• ||

    Ms. Steigerwald,

    Your piece here could be a white paper on the libertarian foreign policy position, it's hardly unique. And it is absolutely pollyannaish - almost to the point of comedy the more you elucidate it.

    In addition to believing that there would be no international aggressors if the United States followed a strictly isolationist foreign policy (dubious at best based on history), you are seriously suggesting that it's possible to conduct a retaliatory war (in the impossible event that there might just be people out there in the world who would attack and murder the denizens of your libertarian Utopia just because they are fucked in the head and not for any reasons you can justify as "blowback") without collateral damage or civilian casualties? Like I said, I'd love to see it, if for no other reason than to smugly bask in your astonishment from my perch of cynicism like the Grinch watching Cyndi Lou Who discover there is no santa claus. It's absolutely befuddling to me that an adult of your intelligence and political persuasion could possibly be so naive.

  • ||

    Also, I didn't mean to suggest that pacifism was self-loathing. Pacifism is pacifism. Self-loathing is self-loathing. Internalizing blame for the irrationally violent actions of others like a battered woman who stays with her abusive partner is the self-loathing behavior, not the pacifism. It's completely possible to recognize that the government is a piece of shit without projecting victimhood onto murderous religious thugs and convincing yourself you deserved what you got.

  • Lucy Steigerwald||

    It's possible to conduct a retaliatory war without civilian causalities or that charming term "collateral damage." It's just that good motivations or not, murder is murder when done by individuals, by states, or by terrorist groups. It's all wrong. And to try to point to justified reasons for anger at the U.S. is not to justify terrorists' murderous retaliation. Trying to understand does not excuse. And adjusting U.S. policy is not to lose some grand game of chicken if it's both pragmatically justified and morally.

    My libertarian utopia wouldn't be a utopia. There wouldn't be a complete lack of attacks against the U.S. But I wonder what grounds you have to suggest that it would be more violent than what is wrought from current policies? Especially if (and this is not MY utopia) the U.S. continued to possess a very strong military and was a powerful nation. Why attack it? It's easy to say crazy religious reasons, but why target the U.S. and not, say, Switzerland, for an all-out attack? Small instances of violence, creepy fatwas and things they might continue to be a problem. But if you want a moral high ground for the U.S., I believe that not having decades of precedent in intervening in other countries and bombing them would be a great start. (This, again, clearly doesn't justify the murders of 3000 people on 9/11.)

    If it's naive to try to formulate foreign policy around not murdering people in the middle of conflicts, well, there are worse things to be.

  • ||

    If it's possible to do what you suggest it'd be a historical first. We don't yet have bombs that only kill baddies or bullets that sneak around human shields when assholes retreat into churches and residential neighborhoods, and we very likely never will. If such casualties in a legitimate retaliatory war constitute "murder", it'd be a novel use of the term. Logical consistency would dictate that you oppose self-defensive killing and the death penalty then as well?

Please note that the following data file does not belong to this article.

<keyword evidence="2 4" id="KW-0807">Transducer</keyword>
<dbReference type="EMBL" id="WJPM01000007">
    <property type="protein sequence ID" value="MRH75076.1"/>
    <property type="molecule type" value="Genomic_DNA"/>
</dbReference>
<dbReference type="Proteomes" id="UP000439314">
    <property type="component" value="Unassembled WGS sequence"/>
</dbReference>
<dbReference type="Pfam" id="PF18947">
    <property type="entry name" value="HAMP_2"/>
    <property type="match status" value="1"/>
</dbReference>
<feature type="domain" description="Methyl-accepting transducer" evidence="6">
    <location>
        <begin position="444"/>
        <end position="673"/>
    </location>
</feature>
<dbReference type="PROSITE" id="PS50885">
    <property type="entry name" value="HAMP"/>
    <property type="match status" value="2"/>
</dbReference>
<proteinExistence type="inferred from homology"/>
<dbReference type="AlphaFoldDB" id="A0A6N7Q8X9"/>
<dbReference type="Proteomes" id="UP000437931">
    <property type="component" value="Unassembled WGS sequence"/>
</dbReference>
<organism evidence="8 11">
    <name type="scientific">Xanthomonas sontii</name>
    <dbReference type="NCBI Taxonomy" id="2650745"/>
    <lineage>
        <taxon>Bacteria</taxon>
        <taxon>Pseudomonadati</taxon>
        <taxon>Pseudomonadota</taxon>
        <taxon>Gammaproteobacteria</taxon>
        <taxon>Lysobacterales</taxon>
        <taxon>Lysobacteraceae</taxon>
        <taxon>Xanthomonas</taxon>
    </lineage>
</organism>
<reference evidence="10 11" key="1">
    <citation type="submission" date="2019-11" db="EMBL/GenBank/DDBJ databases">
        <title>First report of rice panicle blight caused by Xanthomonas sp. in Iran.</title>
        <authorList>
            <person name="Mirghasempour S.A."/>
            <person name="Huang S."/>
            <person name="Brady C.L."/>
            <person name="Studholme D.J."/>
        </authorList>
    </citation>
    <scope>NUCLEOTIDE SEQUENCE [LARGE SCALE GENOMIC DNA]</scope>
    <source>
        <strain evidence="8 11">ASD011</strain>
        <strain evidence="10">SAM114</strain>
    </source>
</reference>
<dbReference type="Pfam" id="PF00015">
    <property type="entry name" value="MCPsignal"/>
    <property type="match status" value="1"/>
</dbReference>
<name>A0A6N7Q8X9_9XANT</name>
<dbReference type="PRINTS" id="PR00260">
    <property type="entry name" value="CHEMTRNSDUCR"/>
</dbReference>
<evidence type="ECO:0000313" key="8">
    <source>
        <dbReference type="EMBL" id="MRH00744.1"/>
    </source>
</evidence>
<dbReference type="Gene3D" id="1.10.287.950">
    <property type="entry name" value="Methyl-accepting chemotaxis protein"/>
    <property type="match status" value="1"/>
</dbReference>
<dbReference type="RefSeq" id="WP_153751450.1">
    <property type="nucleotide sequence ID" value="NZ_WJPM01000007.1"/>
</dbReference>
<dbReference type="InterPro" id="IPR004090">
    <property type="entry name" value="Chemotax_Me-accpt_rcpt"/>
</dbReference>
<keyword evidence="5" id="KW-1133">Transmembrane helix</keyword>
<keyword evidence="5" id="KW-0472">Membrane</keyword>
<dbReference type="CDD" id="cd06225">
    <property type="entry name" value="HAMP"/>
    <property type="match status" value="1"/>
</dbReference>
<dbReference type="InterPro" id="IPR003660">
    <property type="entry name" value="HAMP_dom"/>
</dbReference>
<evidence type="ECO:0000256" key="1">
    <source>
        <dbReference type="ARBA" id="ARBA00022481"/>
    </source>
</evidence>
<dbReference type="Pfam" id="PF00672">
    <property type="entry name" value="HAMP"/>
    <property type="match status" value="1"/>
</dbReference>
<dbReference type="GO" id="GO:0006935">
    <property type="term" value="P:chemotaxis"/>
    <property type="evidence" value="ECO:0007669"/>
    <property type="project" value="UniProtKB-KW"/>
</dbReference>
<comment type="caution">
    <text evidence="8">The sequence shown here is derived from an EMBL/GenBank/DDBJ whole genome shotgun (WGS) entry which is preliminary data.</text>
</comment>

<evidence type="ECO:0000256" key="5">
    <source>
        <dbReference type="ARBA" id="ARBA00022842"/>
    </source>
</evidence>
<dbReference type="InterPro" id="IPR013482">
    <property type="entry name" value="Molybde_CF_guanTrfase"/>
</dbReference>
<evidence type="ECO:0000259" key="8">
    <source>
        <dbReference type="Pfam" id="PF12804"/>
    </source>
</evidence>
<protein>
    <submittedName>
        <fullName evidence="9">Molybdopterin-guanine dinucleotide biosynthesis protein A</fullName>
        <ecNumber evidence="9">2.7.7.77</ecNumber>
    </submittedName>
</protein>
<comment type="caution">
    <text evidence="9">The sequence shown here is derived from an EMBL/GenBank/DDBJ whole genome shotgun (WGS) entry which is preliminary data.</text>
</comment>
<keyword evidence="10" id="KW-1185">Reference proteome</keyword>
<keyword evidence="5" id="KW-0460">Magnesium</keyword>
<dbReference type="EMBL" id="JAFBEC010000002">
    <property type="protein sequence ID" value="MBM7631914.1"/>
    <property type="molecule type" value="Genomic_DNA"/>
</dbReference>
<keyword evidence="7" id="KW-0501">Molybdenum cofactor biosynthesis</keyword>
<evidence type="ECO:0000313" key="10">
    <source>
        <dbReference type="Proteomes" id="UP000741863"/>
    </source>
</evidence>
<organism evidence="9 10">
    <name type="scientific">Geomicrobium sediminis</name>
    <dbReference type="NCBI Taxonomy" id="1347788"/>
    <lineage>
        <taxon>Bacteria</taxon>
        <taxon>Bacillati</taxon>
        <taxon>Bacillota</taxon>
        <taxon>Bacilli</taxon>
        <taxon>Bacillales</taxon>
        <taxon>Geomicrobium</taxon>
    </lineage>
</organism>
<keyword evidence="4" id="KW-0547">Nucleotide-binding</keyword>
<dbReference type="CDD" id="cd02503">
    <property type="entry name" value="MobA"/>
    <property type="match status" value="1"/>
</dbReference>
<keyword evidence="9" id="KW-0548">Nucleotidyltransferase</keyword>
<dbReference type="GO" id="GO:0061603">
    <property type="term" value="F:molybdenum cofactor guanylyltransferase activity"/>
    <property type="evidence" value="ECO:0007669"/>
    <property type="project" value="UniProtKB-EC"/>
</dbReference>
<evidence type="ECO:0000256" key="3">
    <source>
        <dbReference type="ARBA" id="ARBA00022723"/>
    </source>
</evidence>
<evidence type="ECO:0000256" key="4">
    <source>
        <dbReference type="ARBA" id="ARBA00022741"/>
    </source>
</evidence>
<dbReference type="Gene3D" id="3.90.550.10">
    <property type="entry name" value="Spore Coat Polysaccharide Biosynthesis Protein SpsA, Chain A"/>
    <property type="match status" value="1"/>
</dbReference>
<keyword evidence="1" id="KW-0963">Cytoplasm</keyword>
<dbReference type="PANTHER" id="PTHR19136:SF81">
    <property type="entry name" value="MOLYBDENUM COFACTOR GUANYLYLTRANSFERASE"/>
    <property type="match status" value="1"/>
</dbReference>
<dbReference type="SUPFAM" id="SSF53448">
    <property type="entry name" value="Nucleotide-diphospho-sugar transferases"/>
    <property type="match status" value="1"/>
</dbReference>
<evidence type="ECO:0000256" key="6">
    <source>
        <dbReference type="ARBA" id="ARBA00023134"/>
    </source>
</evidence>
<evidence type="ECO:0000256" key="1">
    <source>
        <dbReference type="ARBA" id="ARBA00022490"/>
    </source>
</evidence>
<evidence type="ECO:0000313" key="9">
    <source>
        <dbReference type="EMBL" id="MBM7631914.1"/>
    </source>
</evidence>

I don't suggest Libertopia would be MORE prone to attack by the usual suspects, only that it likely wouldn't be all that much LESS prone to attack either, because the logical justifications that we in the Western world invent for terrorism and international aggression aren't necessarily shared by the people who perpetrate it - at least not when they are among their non-English-speaking peers. I suppose that's really my complaint. You're projecting rational motivations onto people who, if you take the time to listen to the nutbar shit they actually say, really aren't that terribly rational. That should probably go without saying since rational people generally don't do things like blow themselves up over religious or political issues. It's convenient to say "they don't bomb Switzerland", but the rest of Europe has hardly been immune to terrorism and violence. Switzerland may present a unique case for reasons other than its non-interference as well - its relatively closed non-EU immigration policy, for example.

  • ||

    I certainly am not defending interventionist foreign policy, or even the particulars of US policy, but merely suggesting that isolationism likely wouldn't be the cure-all you suggest it would be in terms of preventing animosity against the United States. I think you give psychopaths a lot more credit for reasoning than is deserved.

  • ||

    I thank you for the discussion, by the way; most writers won't take the time. My apologies if I've made a pest out of myself.

  • Lucy Steigerwald||

    I have the time! And really, I don't this would be a cure-all, but I certainly think violence would be greatly lessened. And it's also the moral thing to do, to not intervene in other countries, bomb them, or kill their citizens.

    And yes I oppose the death penalty. No, I don't oppose one-on-one situations of self-defense. If I am defending myself (or even my husband) with deadly force from, say, an intruder by shooting them, that is entirely different than defending myself by having a shoot-out with my enemy down the block, with your house and a few other bystander homes in the middle, then saying it's fine if there are a few casualties.

    It's completely different than war. You have to see that it's different.

  • Lucy Steigerwald||

    Thank you for the discussion as well.

  • C. S. P. Schofield||